As of press time, President Donald Trump’s signature on the repeal of the Consumer Financial Protection Bureau (CFPB)’s rule banning mandatory pre-dispute arbitration was virtually assured. So where does that leave the embattled regulator?
No, I have no insider info on whether the U.S. Court of Appeals for the D.C. Circuit will uphold its first ruling that declared the bureau’s leadership structure unconstitutional, nor am I going to prognosticate on whether Director Richard Cordray will remain until his term ends in July 2018. I also don’t have a beat on whether the Republican-controlled Congress will abolish the Dodd-Frank Act and with it, the CFPB itself.
"Apparently, the Pennsylvania attorney general is creating a mini-CFPB that will be headed by former CFPB enforcement attorney Nick Smyth. Maryland has also formed a new Financial Consumer Protection Commission to assess the potential impact of changes to Dodd-Frank and other federal laws and policies Republican lawmakers are pushing and 'recommend ways to protect Maryland citizens in financial transactions.'"
What I will say is that, from my time covering the CFPB, never count this regulator out. And, well, less than a week after Vice President Mike Pence cast his deciding vote in the U.S. Senate to send the repeal measure to the president’s desk, the CFPB published an eight-page report on auto loan terms. It showed that 42% of auto loans made in the last year carried a payback term of six or more years, compared to 26% in 2009.
“The move to longer-term auto loans is opening up more risk for consumers,” said Cordray.
The bureau does concede that vehicles cost more and that consumers are simply opting for longer terms to keep payments affordable, noting that the average amount financed has increased 16% while the average payment has increased only 7% between 2009 and 2016. It also notes that longer terms aren’t having the desired effect for borrowers and even finance sources.
See, according to the bureau, loans with terms of six years or more had a default rate that exceeded 8%, whereas shorter-term loans have default rates closer to 4%. That’s means that six-year loans are about twice as likely as five-year loans to result in default.
Like I said, don’t count the bureau out yet.
I found the timing of the report’s publishing particularly interesting after listening to an October webinar hosted by the attorneys at Hudson Cook. Apparently, the Pennsylvania attorney general is creating a mini-CFPB that will be headed by former CFPB enforcement attorney Nick Smyth. Maryland has also formed a new Financial Consumer Protection Commission to assess the potential impact of changes to Dodd-Frank and other federal laws and policies Republican lawmakers are pushing and “recommend ways to protect Maryland citizens in financial transactions.”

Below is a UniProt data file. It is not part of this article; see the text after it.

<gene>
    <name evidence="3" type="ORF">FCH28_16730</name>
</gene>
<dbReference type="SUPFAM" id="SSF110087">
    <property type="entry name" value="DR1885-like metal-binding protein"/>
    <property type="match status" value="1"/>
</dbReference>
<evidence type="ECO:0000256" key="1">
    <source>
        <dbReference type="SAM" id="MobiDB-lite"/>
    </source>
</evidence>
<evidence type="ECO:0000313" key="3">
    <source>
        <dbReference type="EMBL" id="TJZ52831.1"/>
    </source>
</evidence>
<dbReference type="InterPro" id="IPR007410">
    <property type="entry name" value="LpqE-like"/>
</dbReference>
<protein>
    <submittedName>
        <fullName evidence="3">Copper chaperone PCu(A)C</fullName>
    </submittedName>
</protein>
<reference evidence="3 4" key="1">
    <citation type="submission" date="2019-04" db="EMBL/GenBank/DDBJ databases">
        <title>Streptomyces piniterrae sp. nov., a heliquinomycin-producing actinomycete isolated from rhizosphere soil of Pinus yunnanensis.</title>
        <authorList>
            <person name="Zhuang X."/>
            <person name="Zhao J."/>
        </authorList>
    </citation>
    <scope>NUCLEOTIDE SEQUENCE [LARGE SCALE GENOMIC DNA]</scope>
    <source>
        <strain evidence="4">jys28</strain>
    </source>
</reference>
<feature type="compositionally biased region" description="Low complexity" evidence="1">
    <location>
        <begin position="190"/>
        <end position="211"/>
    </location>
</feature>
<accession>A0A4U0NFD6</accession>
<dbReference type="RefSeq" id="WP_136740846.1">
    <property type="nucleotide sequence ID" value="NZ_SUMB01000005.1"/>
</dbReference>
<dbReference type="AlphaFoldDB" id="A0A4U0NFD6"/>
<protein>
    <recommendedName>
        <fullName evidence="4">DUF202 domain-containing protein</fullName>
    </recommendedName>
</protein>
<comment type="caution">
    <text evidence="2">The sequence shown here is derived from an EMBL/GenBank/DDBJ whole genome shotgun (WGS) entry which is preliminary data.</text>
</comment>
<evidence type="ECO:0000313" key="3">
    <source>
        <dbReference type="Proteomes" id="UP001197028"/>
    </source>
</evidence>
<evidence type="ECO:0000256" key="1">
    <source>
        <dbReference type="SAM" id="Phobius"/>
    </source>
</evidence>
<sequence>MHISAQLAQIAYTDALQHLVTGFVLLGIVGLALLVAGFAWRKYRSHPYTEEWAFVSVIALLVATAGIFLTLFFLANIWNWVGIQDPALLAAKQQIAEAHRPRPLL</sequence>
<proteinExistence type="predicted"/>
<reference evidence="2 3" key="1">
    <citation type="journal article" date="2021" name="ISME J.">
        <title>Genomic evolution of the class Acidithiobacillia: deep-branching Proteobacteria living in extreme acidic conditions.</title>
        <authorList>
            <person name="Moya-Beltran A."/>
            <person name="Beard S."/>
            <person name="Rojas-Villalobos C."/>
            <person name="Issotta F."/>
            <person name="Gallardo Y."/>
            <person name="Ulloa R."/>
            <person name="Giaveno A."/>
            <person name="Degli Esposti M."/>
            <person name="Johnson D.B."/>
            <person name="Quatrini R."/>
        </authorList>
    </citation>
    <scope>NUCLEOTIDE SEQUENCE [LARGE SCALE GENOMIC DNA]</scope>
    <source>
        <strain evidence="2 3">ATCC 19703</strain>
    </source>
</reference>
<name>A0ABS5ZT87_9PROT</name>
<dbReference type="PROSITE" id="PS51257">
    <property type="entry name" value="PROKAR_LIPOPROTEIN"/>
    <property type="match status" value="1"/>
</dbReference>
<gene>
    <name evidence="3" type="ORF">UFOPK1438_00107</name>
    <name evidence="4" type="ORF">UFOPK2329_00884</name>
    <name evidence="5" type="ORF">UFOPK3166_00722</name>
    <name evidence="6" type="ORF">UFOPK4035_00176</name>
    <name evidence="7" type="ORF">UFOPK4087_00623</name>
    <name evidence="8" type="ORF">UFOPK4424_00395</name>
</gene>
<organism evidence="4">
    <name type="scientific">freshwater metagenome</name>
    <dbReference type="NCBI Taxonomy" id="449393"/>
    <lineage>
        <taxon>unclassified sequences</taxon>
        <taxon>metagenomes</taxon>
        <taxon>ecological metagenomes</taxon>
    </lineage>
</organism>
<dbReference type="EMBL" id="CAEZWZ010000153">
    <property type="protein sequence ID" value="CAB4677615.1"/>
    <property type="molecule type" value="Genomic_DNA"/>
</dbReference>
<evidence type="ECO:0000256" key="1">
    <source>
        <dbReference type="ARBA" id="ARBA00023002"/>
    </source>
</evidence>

And that’s why you need to be concerned about another report issued last month. This one came from the National Consumer Law Center. The NCLC claimed its analysis of approximately 1.8 million vehicle transactions revealed inconsistent and discriminatory price markups on F&I products over a span of six years in all 50 states and the District of Columbia.
The method used to come up the 58-page report’s conclusions does sound a lot like the Center for Responsible Lending’s approach in its now-discredited 2009 study on rate markups — the one that claimed that such markups cost consumers $26 billion annually. The reason you need to care is that statistic was often cited by lawmakers who supported the bureau’s targeting of dealer participation.
John Van Alst, an attorney with the NCLC, said the study’s findings are based on unprotected data posted online by a national F&I product provider. The data set, which has since been removed from the web, included information on vehicle transactions from September 2009 through June 2015, which resulted in the sale of almost 3 million F&I products by more than 3,000 dealers.
According to the study, the average dealer markup for etch was 325% in 2012. The average markup for GAP that same year was 151%. The average markup for service contracts was 83%, with 38 dealers marking up the product by an average of more than 300%.
As for its discrimination claims, the NCLC was limited to checking for pricing disparities between consumers with Latino surnames and non-Latinos, since the Equal Credit Opportunity Act prohibits creditors from collecting race and ethnicity information on non-mortgage credit actions. The group found the average markup for a service contract was higher for Latinos in 44 states, with the differences in both percentage and absolute markups statistically significant in 14 states.
The NCLC’s report also offered three recommendations, including that the ECOA be amended to require documentation of a customer’s ethnicity for non-mortgage credit actions. The consumer advocacy group also recommended that dealers be required to post non-negotiable prices for F&I products. It also urged the CFPB, the Federal Trade Commission, the Federal Reserve Board, and state attorneys general to mount an investigation into product pricing similar to the bureau’s examination of dealer rate markups.
I just wonder what those mini-CFPB’s thought of the NCLC’s report.